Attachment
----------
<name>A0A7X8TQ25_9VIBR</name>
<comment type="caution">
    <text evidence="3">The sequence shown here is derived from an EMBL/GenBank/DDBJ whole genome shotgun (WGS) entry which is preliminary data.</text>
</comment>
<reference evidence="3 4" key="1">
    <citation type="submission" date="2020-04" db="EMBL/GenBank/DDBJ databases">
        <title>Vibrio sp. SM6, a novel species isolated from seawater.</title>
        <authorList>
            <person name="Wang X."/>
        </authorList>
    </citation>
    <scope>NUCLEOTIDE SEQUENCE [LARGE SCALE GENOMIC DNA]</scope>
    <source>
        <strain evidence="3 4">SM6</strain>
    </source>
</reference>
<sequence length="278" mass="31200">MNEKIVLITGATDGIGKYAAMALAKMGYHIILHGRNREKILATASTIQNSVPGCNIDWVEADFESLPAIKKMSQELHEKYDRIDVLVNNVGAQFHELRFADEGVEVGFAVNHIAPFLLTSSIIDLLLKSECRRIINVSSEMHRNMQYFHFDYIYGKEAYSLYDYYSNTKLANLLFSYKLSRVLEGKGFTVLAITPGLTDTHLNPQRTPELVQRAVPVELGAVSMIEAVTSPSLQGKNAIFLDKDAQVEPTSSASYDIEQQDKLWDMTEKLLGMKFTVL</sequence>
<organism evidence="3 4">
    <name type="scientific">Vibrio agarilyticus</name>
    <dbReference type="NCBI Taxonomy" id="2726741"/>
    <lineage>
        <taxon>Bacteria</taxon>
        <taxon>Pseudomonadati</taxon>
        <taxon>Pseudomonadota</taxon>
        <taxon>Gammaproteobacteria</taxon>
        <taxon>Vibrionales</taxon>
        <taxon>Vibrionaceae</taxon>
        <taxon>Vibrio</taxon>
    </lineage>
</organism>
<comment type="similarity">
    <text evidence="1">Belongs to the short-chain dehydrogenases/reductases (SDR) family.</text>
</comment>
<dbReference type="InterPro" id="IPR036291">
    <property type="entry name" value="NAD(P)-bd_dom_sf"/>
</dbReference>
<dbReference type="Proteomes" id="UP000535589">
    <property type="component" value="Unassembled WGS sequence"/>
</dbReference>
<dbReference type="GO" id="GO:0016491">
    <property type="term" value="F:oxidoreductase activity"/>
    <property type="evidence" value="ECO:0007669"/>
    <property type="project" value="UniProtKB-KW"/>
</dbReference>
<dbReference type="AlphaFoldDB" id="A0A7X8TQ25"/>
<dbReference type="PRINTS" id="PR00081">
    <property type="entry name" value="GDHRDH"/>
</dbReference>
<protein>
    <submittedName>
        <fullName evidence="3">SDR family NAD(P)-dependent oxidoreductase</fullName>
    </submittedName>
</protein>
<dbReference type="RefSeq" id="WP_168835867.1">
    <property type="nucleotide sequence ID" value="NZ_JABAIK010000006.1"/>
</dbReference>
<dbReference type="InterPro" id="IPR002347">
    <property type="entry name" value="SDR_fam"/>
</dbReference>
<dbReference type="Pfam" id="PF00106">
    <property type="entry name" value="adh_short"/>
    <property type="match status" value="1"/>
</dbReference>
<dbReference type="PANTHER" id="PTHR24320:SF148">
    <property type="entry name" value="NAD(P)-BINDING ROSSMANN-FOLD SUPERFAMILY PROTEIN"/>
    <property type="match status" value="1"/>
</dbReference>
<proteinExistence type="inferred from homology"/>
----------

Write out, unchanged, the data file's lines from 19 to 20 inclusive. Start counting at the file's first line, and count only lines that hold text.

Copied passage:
    <name type="scientific">Vibrio agarilyticus</name>
    <dbReference type="NCBI Taxonomy" id="2726741"/>